Central Venous Catheter Access is a minor procedure. A catheter is placed through the skin in the neck, upper chest or arm and guided into a large vein in the body. This allows the doctor direct access to the circulatory system.
The most common reason for this procedure is to allow medication to be given directly into the venous system for several weeks or months. With a Central Venous Catheter the nurses can give the patient their medications without sticking the patient with any more needles. A patient having Dialysis treatments will need access to their circulation system so that the blood can be filtered and then returned through this Central Venous Catheter.
In the hospital's Radiology Department the patient will change into a gown. The Nurse will explain what is going to happen and ask you some medical history questions. Once you are on the exam table the access site will be cleaned and prepped with sterile soap. The doctor will use an Ultrasound machine to locate the vein and then numb your skin with medication. Using a very small needle the doctor will gain access to the vein. Through a series of exchanges the Central Venous Access catheter will be placed into the vein with the tip in your Central or Main (large) vein. Once this is in place the catheter will be flushed and a sterile dressing applied at the skin site. You will be given instructions and allowed to go home.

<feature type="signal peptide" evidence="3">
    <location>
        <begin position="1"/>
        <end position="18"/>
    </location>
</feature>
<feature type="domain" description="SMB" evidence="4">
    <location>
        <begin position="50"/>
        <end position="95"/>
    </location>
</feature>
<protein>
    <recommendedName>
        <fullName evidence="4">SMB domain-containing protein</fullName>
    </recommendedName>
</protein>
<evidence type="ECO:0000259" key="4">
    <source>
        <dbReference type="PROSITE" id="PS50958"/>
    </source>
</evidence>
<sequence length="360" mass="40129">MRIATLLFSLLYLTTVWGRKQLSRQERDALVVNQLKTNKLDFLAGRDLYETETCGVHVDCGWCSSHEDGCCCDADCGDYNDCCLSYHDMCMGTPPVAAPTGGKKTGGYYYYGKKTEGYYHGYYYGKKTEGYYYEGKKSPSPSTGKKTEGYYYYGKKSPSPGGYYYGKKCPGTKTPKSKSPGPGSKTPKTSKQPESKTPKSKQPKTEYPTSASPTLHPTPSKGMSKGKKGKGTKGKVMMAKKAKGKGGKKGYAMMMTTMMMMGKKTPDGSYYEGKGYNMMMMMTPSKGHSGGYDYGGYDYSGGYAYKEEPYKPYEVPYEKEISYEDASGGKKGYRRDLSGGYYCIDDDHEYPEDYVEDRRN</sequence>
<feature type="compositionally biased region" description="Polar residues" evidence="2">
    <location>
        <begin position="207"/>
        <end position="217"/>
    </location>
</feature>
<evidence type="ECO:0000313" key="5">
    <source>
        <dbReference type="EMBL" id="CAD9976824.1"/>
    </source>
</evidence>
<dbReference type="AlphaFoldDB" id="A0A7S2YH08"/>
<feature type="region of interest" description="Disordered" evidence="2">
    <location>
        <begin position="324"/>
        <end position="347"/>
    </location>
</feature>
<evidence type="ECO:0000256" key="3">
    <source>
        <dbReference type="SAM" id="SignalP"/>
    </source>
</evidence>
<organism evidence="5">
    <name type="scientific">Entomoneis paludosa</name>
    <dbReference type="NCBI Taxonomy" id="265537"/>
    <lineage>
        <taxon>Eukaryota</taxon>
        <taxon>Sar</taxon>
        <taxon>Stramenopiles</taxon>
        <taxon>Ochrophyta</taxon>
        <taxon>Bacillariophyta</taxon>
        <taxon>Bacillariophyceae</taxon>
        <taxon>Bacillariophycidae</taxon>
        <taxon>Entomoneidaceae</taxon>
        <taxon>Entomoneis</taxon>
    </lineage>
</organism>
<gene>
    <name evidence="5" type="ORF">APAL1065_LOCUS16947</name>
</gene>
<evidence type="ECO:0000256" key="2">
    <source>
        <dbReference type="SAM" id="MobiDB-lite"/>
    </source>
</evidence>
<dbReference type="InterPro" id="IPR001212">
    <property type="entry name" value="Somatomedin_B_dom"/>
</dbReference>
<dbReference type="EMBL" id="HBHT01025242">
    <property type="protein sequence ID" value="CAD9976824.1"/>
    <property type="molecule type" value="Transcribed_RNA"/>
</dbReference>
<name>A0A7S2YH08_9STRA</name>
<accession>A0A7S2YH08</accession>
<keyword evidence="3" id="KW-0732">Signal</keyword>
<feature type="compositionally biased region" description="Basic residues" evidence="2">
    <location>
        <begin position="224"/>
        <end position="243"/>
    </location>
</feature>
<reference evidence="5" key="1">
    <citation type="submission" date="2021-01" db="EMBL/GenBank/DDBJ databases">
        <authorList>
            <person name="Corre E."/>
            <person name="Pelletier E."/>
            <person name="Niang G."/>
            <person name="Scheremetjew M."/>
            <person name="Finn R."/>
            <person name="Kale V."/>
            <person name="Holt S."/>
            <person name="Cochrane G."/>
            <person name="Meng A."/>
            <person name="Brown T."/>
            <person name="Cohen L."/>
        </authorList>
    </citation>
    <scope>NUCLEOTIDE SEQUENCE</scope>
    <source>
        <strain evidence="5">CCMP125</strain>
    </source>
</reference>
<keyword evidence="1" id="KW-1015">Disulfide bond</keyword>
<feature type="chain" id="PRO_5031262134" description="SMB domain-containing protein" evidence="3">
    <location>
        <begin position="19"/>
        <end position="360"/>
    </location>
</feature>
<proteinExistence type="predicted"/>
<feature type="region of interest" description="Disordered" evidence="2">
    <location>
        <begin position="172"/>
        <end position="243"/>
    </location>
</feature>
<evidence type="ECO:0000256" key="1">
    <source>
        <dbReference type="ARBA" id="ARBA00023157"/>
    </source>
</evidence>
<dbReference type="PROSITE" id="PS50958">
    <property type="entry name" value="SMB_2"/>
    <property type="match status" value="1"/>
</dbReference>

Generally this procedure is not painful. You may feel a bee sting when the doctor numbs your skin at the access site.
Normally you can get back to your normal activity that evening. The doctor or nurse will let you know for sure.
The doctor will be able to tell you and your family the results as soon as the procedure is finished.